NOTE: You can try making an Apple Crisp rather that A pie. It is simply
the filling with a crumb topping, no bottom crust.

If you want to try a crisp, make the following topping and top the
apple mixture in an oven safe dish and bake at 325 degrees for 2 hrs.

Crisp topping

1/2 unsalted butter, chilled
1 1/2 cups firmly packed brown sugar
1 tsp salt
1 1/3 cups flour

Cube the cold butter into small pieces. In a bowl gently toss together
the butter, brown sugar, salt and flour. Do not overblend. Top apple
mixture and bake.

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Old 05-06-2006, 02:27 AM posted to rec.food.baking
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Default Problem with my apple pie: please help

In my home made recipe for apple pie after I fill the pie shell with
the apple mixture I dot the top with cut up butter pieces and I get
just enough liquid

Good luck!

Mordechai Housman wrote:
I have been making simple apple pie, and I can't seem to get it the way
my mother used to make it.

It always comes out to dry. My mother's apple pie used to have some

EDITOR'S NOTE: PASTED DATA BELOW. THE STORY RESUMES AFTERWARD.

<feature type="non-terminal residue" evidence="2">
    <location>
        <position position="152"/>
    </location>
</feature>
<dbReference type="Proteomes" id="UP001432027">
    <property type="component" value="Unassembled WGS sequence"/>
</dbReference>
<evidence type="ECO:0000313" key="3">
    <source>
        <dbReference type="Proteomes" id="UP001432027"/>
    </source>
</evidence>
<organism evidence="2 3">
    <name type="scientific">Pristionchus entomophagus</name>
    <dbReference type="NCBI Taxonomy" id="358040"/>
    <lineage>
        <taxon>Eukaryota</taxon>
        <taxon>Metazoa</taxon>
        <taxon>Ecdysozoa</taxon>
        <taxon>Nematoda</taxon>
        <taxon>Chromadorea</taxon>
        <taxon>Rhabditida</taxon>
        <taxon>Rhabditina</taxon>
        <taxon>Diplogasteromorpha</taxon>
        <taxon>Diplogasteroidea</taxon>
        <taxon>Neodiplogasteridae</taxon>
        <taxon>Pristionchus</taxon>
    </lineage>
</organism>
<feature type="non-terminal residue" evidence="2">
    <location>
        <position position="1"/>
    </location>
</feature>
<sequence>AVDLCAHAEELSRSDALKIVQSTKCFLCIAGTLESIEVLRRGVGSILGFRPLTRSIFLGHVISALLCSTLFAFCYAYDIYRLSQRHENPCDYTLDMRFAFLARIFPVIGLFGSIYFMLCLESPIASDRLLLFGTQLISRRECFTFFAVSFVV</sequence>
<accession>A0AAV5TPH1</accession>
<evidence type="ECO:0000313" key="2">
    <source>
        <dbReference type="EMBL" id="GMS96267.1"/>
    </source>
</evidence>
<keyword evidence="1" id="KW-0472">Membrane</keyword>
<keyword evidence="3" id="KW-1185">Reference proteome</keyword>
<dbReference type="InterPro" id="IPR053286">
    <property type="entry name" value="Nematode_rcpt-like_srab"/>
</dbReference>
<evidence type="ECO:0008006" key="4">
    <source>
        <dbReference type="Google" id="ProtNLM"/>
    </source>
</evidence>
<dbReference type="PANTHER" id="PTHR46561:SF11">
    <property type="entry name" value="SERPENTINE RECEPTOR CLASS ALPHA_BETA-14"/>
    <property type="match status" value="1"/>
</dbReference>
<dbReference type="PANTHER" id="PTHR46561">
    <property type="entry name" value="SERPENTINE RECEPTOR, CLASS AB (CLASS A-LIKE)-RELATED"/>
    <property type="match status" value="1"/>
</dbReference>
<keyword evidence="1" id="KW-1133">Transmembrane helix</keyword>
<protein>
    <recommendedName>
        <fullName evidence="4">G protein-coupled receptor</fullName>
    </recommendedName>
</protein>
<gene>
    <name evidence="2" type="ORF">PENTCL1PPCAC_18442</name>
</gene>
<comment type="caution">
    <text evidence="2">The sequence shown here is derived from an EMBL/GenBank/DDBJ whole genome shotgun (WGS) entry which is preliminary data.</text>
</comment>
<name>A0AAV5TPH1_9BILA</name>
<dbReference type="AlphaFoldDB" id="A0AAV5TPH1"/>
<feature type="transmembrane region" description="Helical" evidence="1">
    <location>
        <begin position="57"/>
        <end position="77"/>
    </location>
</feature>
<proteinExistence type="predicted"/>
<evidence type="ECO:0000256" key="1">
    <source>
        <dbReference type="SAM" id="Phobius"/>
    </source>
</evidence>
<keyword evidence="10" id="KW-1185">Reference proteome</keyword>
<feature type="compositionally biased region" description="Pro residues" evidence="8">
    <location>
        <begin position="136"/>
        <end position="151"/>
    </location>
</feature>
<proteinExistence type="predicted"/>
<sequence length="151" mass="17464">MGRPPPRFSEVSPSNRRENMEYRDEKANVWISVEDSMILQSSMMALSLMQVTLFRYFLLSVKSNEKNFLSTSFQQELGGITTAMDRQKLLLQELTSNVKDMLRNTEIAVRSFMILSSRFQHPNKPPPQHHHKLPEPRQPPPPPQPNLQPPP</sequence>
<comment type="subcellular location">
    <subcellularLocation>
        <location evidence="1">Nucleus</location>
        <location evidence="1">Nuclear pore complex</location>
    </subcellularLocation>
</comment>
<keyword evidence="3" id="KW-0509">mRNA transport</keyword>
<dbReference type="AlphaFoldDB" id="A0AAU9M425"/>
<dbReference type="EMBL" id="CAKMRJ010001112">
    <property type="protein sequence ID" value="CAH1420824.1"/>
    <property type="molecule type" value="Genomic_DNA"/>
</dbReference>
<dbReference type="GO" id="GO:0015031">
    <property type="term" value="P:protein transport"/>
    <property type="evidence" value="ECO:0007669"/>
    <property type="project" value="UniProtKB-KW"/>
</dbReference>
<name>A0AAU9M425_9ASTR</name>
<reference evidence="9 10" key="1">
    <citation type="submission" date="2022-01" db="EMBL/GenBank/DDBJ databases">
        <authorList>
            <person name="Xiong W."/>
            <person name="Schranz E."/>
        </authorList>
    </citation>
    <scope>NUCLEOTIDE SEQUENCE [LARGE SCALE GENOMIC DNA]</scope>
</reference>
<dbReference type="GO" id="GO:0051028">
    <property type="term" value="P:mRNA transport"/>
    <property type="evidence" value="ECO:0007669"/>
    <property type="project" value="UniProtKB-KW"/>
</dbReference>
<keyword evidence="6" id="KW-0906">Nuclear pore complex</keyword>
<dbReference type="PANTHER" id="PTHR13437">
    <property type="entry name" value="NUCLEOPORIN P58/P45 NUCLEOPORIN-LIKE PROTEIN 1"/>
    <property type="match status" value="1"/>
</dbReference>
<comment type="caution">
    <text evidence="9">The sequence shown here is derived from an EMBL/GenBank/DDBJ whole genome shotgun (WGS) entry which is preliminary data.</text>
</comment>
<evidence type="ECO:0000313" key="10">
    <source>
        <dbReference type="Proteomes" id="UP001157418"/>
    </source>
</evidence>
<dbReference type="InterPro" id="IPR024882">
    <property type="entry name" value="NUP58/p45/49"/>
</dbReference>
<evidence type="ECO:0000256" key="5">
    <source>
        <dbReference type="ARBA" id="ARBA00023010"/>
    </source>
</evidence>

delicious liquid with it, and I can't figure out how to do it.

My problem is with the filling. I use:

Two or three fresh apples
Apple pie filling from a can
Sugar
Corn starch.

What might I be doing wrong?

Thanks for your help!

Mordechai Housman


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Old 06-06-2006, 04:59 AM posted to rec.food.baking
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Default Problem with my apple pie: please help

My problem now is that I have too shallow a pie dish (or whatever it's
called), and the liquid keeps dripping over the sides. I'll have to
either buy a new dish, or use fewer apples.


"joce" wrote in message
ups.com...
In my home made recipe for apple pie after I fill the pie shell with
the apple mixture I dot the top with cut up butter pieces and I get
just enough liquid

Good luck!

Mordechai Housman wrote:
I have been making simple apple pie, and I can't seem to get it the
way
my mother used to make it.

It always comes out to dry. My mother's apple pie used to have some
delicious liquid with it, and I can't figure out how to do it.

My problem is with the filling. I use:

Two or three fresh apples
Apple pie filling from a can
Sugar
Corn starch.

What might I be doing wrong?

Thanks for your help!

Mordechai Housman





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Old 14-06-2006, 06:51 PM posted to rec.food.baking
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Default Problem with my apple pie: please help

Oh pshaw, on Mon 05 Jun 2006 08:59:08p, Mordechai Housman meant to say...

My problem now is that I have too shallow a pie dish (or whatever it's
called), and the liquid keeps dripping over the sides. I'll have to